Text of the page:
The USDA’s latest global coffee report, released on 20th December 2021, estimates Brazilian Arabica and Robusta production at 35.0 m bags and 21.3 m bags respectively for 2021/22 MY (Jul-Jun). This brings aggregate estimated Brazilian production to 56.3 m bags for 2021/22, representing a decline of 13.6 m bags (-19.5%) from a record-high crop in the previous season. The estimate is unchanged from the USDA’s previous coffee report, released in June 2021.
Pervasive drought-afflicted Brazil’s arabica heartlands through the crucial flowering phase that started in late-Q3 2020, with 8-10% of 2020/21 planted acreage ruined, according to A Companhia Nacional de Abastecimento (Conab), the Brazilian crop marketing agency. The challenges of the 2021/22 ‘off-year’ low volume arabica harvest were compounded by severe frosts through Jun-Jul 2021. However, the USDA reported that the frost damage mainly affected the leaves, as opposed to the beans, implying minimal output disruption. The agency also reports that most of the harvest had been completed by July, which is why the December 2021 estimate remained in line with the June forecast.
The main impact of the frost damage relates to the development of 2022/23 ‘on year’ arabica crop, due to the extreme stress placed on the trees, particularly with plantations still recovering from a drought-afflicted ‘off-year’ in 2020/21. This was compounded by sub-optimal rainfall through August-September 2021. Favourable rainfall levels stimulated strong flowering through October and November, and improved soil moisture levels could help the 2022/23 arabica production to recover to 40-45 m bags, according to some industry experts. However, there is currently a little market consensus on the extent to which the 2022/23 arabica crop will be impacted by these factors with some spectators believing production may dip as low as 30 m bags, due to irreversible tree damage.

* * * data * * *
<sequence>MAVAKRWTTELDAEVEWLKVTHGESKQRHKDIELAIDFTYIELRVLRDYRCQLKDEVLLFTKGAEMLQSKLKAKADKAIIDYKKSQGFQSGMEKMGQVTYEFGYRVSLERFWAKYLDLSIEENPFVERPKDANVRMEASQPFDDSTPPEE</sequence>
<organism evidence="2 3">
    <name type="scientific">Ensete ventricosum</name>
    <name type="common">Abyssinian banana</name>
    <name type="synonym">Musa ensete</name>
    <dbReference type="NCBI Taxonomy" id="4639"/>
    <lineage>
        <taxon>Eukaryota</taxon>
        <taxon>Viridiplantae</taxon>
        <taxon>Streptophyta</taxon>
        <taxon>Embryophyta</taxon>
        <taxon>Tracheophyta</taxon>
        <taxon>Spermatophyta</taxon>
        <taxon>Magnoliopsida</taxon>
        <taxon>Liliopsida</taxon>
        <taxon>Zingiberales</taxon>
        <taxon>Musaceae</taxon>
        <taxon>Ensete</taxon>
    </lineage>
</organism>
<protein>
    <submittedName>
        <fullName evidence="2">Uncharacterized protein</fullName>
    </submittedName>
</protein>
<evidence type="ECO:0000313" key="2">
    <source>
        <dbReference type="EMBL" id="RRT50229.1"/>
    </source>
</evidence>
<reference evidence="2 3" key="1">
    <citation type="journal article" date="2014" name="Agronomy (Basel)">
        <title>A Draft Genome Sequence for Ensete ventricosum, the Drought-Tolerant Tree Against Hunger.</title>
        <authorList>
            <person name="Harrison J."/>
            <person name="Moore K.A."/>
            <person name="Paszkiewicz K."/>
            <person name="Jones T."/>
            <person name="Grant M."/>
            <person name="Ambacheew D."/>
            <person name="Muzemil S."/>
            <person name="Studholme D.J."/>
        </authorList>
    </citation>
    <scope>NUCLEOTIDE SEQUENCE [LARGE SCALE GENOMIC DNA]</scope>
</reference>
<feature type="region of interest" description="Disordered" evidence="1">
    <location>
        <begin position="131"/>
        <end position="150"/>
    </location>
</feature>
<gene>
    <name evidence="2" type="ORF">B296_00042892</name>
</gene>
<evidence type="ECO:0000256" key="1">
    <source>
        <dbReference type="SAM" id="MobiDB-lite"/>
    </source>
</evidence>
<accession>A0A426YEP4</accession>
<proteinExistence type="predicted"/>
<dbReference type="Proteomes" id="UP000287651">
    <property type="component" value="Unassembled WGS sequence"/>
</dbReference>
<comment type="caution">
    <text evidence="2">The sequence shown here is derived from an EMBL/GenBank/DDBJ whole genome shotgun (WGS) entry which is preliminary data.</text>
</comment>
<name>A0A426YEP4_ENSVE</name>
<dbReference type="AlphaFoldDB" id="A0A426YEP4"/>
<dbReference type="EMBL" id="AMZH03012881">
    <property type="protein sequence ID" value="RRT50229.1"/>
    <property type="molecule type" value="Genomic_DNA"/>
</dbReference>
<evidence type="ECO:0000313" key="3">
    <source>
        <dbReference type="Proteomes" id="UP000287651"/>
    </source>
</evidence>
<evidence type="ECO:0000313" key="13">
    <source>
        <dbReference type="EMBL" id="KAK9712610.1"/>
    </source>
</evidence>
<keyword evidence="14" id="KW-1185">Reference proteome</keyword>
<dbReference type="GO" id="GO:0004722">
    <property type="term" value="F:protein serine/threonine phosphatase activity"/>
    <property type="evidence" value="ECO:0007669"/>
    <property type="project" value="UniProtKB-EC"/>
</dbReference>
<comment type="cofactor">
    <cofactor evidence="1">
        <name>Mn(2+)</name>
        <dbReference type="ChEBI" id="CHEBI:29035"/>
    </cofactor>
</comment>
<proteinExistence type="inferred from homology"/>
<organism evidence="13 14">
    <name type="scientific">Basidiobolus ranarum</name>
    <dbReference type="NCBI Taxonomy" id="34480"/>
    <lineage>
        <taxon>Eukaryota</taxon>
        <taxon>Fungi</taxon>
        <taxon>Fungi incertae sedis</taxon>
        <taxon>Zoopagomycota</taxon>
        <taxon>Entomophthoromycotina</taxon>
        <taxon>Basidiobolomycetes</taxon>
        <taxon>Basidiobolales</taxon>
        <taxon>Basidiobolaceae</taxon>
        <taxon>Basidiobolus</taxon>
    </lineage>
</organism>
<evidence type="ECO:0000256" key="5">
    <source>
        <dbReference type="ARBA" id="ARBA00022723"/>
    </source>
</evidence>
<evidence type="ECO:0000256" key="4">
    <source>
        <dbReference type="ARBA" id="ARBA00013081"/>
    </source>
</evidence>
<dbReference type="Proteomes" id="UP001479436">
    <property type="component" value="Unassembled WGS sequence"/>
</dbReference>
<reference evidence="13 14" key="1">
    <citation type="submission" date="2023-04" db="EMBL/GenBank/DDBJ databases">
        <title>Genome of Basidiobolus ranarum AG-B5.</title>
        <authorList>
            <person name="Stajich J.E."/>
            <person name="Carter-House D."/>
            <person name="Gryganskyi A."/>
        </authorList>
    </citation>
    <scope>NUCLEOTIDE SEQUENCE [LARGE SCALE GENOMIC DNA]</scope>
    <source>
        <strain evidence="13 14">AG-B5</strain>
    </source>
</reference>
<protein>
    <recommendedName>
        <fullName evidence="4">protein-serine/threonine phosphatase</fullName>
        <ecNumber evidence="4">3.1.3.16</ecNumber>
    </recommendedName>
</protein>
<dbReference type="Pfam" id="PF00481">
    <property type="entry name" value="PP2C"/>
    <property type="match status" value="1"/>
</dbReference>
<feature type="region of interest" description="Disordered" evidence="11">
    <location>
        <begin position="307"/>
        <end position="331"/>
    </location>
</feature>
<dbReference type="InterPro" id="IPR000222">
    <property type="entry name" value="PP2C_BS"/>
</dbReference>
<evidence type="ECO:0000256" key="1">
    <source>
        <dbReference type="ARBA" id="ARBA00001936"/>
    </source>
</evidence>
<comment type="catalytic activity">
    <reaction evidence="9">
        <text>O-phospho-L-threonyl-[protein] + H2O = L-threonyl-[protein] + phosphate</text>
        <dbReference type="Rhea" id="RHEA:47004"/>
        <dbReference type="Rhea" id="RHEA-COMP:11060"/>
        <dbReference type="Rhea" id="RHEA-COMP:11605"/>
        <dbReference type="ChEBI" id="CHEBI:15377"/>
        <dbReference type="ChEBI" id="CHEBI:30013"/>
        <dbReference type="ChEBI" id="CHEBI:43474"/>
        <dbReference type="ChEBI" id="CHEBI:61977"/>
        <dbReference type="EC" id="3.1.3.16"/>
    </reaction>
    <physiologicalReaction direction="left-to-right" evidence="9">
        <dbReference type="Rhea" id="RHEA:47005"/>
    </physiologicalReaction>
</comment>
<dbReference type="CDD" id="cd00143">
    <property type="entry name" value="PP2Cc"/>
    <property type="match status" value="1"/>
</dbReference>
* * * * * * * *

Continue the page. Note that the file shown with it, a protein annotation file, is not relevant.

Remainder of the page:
At USC 243.5/Ib on 8th December 2021, the weekly average arabica futures price (three-month ahead) at the InterContinental Exchange (ICE) New York (NY), the major global arabica price benchmark, peaked at a decade-high, driven partially by Brazilian supply concerns and reports of falling global inventories. The 2022/23 Brazilian arabica harvest is anticipated to commence around May 2022 with more accurate volume predictions expected in Jan-Feb 2022, as further cherry development ensues. These predictions will provide key indications for the NY benchmark price. Further analysis on the state of the global coffee market will be contained in the upcoming Mintec Global Coffee Outlook released on 10th January 2022.